Atlas Wine Co. wants to revolutionize grocery store wine

three wine bottles

Alexandre Remy is not interested in making high-end wine. “$60 Pinot Noir is a huge financial disaster,” says the winemaker. “I know. I tried it.” Remy, a partner in Atlas Wine Co., is now trying to make a different sort of wine under his Oro Bello and Omen brands: inexpensive and with a flavor profile that will appeal to middle America 

It’s a set of parameters that many of Remy’s peers would find irreconcilable with the imperatives of being an ambitious young winemaker — imperatives that position wine as a work of art, as a mode of storytelling, as bottled poetry.

Remy doesn’t see it that way. “I want to be the Lagunitas of wine,” he says: affordable craft, always under $25.

Anti-elitist bents can feel tired — “give the people what they want” easily becomes an excuse for making a bad product — but Remy makes a persuasive case. The Atlas wines stand as a meaningfully better alternative than other California wines of equivalent price.

The goal is not to compete with artisanal darlings like Matthiasson and Scribe; the goal is to compete with grocery-shelf hits like The Prisoner and Kendall-Jackson. Within that arena, Remy hopes to position Atlas brands as a bastion of independence within an ever-conglomerating industry. As of this year, 30 companies, out of more than 9,000, control over 90 percent of all domestic wine sold by volume, according to Wine Business Monthly. Just three companies — Gallo, Constellation and the Wine Group — are responsible for more than half of all wine sold in the U.S. For a brand to get on the shelf at Safeway, it’s got to be big.

“I want to be the bridge between high-end wine and the worst wine in the market,” Remy says.

The wines of Atlas Wine Co. Photo: John Storey, Special To The Chronicle

Photo: John Storey, Special To The Chronicle

The wines of Atlas Wine Co.

Atlas Wine Co. is the rare wine brand born of a vineyard management business, also called Atlas. And even more improbably, the vineyard management side specializes in precisely the sort of grapes that the wine side seeks to avoid: expensive ones.

Remy’s partners — Barry Belli, a former Frito-Lay executive, and Mike Cybulski, a veteran viticulturist — are shrewd businessmen. Belli and Cybulski formed Atlas Vineyard Management in 2013 when the company they’d previously worked for (Premier Pacific Vineyards, a major vineyard-investment outlet funding the California Public Employees’ Retirement System) was dissolving, and preparing for layoffs. “We just figured we could offer jobs to all the employees if we could branch out on our own,” Cybulski says.

They secured the farming contracts for many of PPV’s properties, and with investor partners bought 50 percent stakes in five vineyards, including Walala Vineyard in the northwest Sonoma Coast.

(Note: None of the Atlas vineyard holdings were affected by the recent wildfires, although a few of the company’s employees lost their homes.)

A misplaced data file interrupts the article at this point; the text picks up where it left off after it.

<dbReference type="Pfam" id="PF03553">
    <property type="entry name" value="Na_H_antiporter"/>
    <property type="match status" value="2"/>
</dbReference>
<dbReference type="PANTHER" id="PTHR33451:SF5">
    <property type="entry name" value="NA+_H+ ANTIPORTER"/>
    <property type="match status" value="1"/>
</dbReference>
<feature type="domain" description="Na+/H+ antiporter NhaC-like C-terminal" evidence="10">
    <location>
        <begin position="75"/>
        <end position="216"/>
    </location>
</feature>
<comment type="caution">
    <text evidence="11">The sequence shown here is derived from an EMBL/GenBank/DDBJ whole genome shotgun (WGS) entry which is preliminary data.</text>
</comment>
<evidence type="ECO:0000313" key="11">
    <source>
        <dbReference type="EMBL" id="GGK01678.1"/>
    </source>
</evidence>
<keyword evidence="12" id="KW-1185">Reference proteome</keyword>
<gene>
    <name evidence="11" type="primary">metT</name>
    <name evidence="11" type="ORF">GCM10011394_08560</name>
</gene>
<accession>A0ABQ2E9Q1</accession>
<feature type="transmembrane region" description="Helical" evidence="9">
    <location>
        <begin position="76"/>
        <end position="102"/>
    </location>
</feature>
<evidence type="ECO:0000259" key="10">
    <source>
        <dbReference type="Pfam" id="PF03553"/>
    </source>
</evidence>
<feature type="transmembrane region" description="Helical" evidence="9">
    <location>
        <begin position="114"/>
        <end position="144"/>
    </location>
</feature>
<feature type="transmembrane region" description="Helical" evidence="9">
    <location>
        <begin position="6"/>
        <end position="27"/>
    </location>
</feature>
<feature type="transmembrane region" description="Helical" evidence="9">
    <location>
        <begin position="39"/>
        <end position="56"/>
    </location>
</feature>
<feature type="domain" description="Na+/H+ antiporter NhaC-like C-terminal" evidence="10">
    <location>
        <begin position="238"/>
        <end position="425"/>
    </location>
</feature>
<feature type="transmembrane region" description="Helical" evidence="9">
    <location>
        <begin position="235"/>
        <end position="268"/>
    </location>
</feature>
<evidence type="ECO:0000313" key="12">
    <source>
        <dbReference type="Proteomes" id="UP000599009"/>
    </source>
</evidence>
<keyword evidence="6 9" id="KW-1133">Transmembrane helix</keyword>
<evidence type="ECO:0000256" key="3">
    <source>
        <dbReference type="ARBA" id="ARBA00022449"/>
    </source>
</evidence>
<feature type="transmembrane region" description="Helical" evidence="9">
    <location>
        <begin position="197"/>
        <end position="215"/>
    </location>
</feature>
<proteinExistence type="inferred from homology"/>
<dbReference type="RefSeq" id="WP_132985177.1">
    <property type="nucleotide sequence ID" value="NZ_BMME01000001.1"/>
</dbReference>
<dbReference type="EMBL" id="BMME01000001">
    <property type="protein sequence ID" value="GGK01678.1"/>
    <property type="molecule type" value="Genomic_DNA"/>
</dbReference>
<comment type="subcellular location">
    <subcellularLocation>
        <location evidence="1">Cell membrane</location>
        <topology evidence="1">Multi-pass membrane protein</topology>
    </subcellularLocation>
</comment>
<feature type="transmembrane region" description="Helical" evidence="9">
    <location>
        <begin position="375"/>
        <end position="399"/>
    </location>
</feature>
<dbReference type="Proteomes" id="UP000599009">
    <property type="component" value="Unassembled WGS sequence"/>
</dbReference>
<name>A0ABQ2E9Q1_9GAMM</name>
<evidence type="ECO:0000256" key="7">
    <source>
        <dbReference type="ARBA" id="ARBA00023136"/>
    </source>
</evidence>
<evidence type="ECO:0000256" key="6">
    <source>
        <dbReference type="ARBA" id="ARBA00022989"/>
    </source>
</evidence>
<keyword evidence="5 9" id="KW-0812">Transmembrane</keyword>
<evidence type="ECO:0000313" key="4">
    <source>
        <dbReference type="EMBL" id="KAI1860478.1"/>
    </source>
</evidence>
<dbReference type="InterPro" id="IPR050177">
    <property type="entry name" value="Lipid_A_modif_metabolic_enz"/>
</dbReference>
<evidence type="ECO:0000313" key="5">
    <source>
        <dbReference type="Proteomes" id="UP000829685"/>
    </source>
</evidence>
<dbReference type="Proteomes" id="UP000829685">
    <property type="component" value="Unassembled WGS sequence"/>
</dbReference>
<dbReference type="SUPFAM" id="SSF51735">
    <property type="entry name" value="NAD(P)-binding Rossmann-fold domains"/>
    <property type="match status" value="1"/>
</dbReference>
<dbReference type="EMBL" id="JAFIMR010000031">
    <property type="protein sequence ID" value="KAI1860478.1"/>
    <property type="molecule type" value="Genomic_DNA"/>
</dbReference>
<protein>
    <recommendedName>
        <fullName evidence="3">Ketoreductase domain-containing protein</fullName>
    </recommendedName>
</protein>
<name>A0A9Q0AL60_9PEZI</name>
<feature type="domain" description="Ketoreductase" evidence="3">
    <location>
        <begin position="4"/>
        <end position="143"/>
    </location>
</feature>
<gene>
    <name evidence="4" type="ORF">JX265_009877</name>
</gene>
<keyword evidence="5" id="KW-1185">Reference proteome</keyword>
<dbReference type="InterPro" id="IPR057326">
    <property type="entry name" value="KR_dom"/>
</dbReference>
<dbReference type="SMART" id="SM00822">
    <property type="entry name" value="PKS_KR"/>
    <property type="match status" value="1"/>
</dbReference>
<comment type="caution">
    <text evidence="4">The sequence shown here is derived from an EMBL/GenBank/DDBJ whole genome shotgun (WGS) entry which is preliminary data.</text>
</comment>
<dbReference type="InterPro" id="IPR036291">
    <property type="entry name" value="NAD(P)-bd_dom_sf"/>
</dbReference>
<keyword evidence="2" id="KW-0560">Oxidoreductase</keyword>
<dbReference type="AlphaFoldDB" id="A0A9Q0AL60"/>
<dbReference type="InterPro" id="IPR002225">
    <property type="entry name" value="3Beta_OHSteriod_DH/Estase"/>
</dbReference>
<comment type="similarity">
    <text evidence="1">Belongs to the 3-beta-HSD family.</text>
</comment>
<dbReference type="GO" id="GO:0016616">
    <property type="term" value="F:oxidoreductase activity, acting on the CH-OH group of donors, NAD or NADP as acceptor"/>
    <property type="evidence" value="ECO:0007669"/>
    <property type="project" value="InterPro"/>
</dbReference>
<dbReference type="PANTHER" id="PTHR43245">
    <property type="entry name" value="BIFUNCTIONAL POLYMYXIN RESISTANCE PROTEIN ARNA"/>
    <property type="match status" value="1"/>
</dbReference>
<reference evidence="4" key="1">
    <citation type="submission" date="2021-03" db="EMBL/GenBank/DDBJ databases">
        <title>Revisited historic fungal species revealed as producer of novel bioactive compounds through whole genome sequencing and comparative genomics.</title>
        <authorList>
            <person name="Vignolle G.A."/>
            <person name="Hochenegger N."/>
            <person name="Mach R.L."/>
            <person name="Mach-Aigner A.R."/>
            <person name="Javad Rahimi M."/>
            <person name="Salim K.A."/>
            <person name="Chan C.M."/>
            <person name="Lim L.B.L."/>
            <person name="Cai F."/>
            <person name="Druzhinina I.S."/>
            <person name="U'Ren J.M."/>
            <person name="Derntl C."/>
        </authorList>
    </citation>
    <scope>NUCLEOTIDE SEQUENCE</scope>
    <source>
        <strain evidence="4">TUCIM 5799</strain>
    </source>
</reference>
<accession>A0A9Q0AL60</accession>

When Belli and Cybulski decided to launch a wine brand, they tapped Remy, a France-born winemaker who has worked for Chandon, Gallo and Kendall Jackson. Given the sites Atlas farms — vineyards like Sun Chase, Gap’s Crown and Durrell, all sources of expensive Pinot Noir — the initial thought was, predictably, expensive Pinot Noir.

That first year, 2013, Remy made eight different wines, including four Pinot Noirs between $50 and $70, and a $25 rosé. They called the brand Agnitio. They loved the wines; they were proud of the wines. But they couldn’t sell them.

“Those prices do well in a flash sale,” says Remy. “But you can’t sell an unknown brand at that price. Expensive Sonoma Pinot is just an oversaturated category.”It broke their hearts, but they had to sell all the Agnitio wine at severe discounts, barely recuperating their costs. And that’s when Atlas decided to shift its business model.

“From an emotional standpoint, it was hard,” says Belli. “We farm really high-end vineyards. But when (Remy) put the numbers on a spreadsheet, it was an easy sell.” Today, the Atlas lineup consists of Oro Bello ($18.00 Chardonnay from Lodi and Sonoma) and Omen ($20 Cabernet and Red Blend) from the Sierra Foothills, and Pinot Noir from southern Oregon). They’re sound, they’re affordable, they’re likable. And Atlas hopes that their company’s independence and commitment to not using chemical additives will win over a conscientious consumer.

“The goal is to bring wines that are very palatable, with no additives, that people want to drink,” Remy says. No MegaPurple, no Velcorin, no gum Arabic.

How does one make a good wine at that price? Inexpensive fruit sources, to start; that’s why the wines lean on grapes from places like Lodi, the Sierra Foothills and southern Oregon. A shorter barrel-aging period keeps inventory moving. Scale helps lower packaging costs. Atlas doesn’t own a winery, instead opting for an alternating proprietorship at Perry Creek Winery in Fair Play, in southern El Dorado County. Label design — which Remy says he’s paid $10,000 for in the past — was forgone completely; the Omen label is lifted from an Instagram photo of the Rita’s Crown Vineyard.

Most of all, these are wines he feels he can stand behind. “If I look at you and tell you that my Pinot Noir costs $70 — I can’t do it,” Remy says. “I wouldn’t buy it.”

“I can make fancy wine,” he says. “It’s just a bit boring.”

Check out the lineup from Omen and Oro Bello (all priced $20 or less!)

(original article from San Francisco Chronicle)

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